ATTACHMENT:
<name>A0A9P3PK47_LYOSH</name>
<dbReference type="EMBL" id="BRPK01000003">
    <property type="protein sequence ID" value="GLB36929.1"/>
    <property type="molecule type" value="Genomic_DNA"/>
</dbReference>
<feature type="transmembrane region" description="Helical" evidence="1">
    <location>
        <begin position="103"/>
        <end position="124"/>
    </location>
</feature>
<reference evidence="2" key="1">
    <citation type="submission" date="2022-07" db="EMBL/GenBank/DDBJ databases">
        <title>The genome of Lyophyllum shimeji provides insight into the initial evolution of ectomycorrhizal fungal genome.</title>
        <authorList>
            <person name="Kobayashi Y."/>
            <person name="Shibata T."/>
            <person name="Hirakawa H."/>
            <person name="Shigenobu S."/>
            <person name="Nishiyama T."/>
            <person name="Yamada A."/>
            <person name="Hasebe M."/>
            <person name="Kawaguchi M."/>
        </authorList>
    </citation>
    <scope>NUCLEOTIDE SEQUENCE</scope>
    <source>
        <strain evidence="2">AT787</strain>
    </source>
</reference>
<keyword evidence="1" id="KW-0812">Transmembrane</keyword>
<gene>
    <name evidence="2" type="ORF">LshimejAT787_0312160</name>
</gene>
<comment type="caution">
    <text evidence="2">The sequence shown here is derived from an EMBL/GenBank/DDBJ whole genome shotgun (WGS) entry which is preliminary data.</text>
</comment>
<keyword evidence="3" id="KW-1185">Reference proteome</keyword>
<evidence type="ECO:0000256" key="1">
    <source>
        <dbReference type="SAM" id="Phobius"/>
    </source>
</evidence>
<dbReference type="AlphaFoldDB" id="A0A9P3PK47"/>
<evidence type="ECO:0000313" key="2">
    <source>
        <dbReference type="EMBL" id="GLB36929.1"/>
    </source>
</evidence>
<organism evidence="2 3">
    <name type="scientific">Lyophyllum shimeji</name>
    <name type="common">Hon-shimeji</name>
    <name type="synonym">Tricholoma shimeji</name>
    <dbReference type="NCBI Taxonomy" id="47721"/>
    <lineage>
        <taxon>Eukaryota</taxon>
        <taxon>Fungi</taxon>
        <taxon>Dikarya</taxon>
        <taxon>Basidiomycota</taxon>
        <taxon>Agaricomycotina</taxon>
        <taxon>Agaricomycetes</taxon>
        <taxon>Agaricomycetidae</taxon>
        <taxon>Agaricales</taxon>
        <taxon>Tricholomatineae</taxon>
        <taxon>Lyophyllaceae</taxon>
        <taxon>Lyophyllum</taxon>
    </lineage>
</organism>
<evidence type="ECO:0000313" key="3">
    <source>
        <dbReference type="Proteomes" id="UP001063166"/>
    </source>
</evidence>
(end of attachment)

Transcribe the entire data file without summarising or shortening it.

<name>A0A9P3PK47_LYOSH</name>
<dbReference type="EMBL" id="BRPK01000003">
    <property type="protein sequence ID" value="GLB36929.1"/>
    <property type="molecule type" value="Genomic_DNA"/>
</dbReference>
<feature type="transmembrane region" description="Helical" evidence="1">
    <location>
        <begin position="103"/>
        <end position="124"/>
    </location>
</feature>
<reference evidence="2" key="1">
    <citation type="submission" date="2022-07" db="EMBL/GenBank/DDBJ databases">
        <title>The genome of Lyophyllum shimeji provides insight into the initial evolution of ectomycorrhizal fungal genome.</title>
        <authorList>
            <person name="Kobayashi Y."/>
            <person name="Shibata T."/>
            <person name="Hirakawa H."/>
            <person name="Shigenobu S."/>
            <person name="Nishiyama T."/>
            <person name="Yamada A."/>
            <person name="Hasebe M."/>
            <person name="Kawaguchi M."/>
        </authorList>
    </citation>
    <scope>NUCLEOTIDE SEQUENCE</scope>
    <source>
        <strain evidence="2">AT787</strain>
    </source>
</reference>
<keyword evidence="1" id="KW-0812">Transmembrane</keyword>
<gene>
    <name evidence="2" type="ORF">LshimejAT787_0312160</name>
</gene>
<comment type="caution">
    <text evidence="2">The sequence shown here is derived from an EMBL/GenBank/DDBJ whole genome shotgun (WGS) entry which is preliminary data.</text>
</comment>
<keyword evidence="3" id="KW-1185">Reference proteome</keyword>
<evidence type="ECO:0000256" key="1">
    <source>
        <dbReference type="SAM" id="Phobius"/>
    </source>
</evidence>
<dbReference type="AlphaFoldDB" id="A0A9P3PK47"/>
<evidence type="ECO:0000313" key="2">
    <source>
        <dbReference type="EMBL" id="GLB36929.1"/>
    </source>
</evidence>
<organism evidence="2 3">
    <name type="scientific">Lyophyllum shimeji</name>
    <name type="common">Hon-shimeji</name>
    <name type="synonym">Tricholoma shimeji</name>
    <dbReference type="NCBI Taxonomy" id="47721"/>
    <lineage>
        <taxon>Eukaryota</taxon>
        <taxon>Fungi</taxon>
        <taxon>Dikarya</taxon>
        <taxon>Basidiomycota</taxon>
        <taxon>Agaricomycotina</taxon>
        <taxon>Agaricomycetes</taxon>
        <taxon>Agaricomycetidae</taxon>
        <taxon>Agaricales</taxon>
        <taxon>Tricholomatineae</taxon>
        <taxon>Lyophyllaceae</taxon>
        <taxon>Lyophyllum</taxon>
    </lineage>
</organism>
<evidence type="ECO:0000313" key="3">
    <source>
        <dbReference type="Proteomes" id="UP001063166"/>
    </source>
</evidence>